After it featured on The Great British Bake Off last year, the kouign amman had a moment in the UK, but the delicious Breton pastry can be found in bakeries all over Brittany
The Breton speciality kouign amman (pronounced queen-amahn) had a brief spell as the most talked-about pastry on the block last September after it featured as a challenge in The Great British Bake Off, but the speciality has been enjoyed in Brittany for generations and is available in most good local bakeries.
A kouign amman is an enriched bread dough layered (or laminated) like a croissant, with salted Breton butter and sugar that’s baked until well-caramelised. It’s traditionally served as a Sunday lunch dessert or as a sweet afternoon treat, perhaps with a glass of local cider. One of the best is made by Joel Barbier, whose boulangerie is at 35 quai Voiliers in the village of Port du Crouesty, on Brittany’s south coast.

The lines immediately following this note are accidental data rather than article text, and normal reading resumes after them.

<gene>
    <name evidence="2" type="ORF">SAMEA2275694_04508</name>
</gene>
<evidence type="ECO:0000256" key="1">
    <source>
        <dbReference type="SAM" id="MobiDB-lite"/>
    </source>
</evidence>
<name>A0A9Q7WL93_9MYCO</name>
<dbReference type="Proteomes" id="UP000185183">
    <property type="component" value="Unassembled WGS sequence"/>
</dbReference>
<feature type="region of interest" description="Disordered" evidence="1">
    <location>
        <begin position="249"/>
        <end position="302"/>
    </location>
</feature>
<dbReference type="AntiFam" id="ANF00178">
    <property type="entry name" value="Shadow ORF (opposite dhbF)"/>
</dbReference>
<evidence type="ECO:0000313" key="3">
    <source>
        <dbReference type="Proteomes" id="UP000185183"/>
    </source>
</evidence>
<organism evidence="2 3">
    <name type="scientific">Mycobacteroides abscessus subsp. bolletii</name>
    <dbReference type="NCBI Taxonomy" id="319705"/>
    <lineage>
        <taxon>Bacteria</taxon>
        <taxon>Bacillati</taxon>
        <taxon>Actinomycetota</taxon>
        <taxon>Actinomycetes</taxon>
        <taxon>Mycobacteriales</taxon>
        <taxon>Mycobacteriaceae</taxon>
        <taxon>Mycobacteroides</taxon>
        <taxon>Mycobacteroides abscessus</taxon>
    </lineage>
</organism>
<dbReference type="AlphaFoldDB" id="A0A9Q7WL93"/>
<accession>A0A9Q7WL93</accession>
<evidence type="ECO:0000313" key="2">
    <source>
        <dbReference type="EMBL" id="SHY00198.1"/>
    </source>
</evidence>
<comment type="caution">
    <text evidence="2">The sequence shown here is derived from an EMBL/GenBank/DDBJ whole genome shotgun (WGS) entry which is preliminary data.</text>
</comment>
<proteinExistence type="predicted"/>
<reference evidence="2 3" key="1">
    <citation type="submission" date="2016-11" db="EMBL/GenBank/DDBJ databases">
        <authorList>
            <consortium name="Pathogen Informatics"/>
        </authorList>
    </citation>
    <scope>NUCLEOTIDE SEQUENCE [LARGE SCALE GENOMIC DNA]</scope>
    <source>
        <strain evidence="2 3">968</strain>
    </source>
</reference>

Salted Breton butter is also one of the key ingredients in quatre-quarts, a darkly caramelised sponge cake made from equal parts of four ingredients (hence the name): salted butter, flour, sugar and eggs. Again, most good bakers have their version, but a stand-out example can be found at Le Brun, 9 rue Saint-Vincent in nearby Vannes.
This bakery prides itself on its specialities and has won prizes for both its kouign amman and its far breton. The latter is a thick set custard made with flour, eggs and whole milk. There are also versions with a touch of rum and with soft prunes in the custard. Far is often made at home either as a pudding or sometimes as a savoury version, which is cooked in a cloth bag in a pot au feu and then broken up into the cooking liquid as a substitute for dumplings or potatoes.
Richard Bertinet is owner-baker of the Bertinet Kitchen cookery school, Bath
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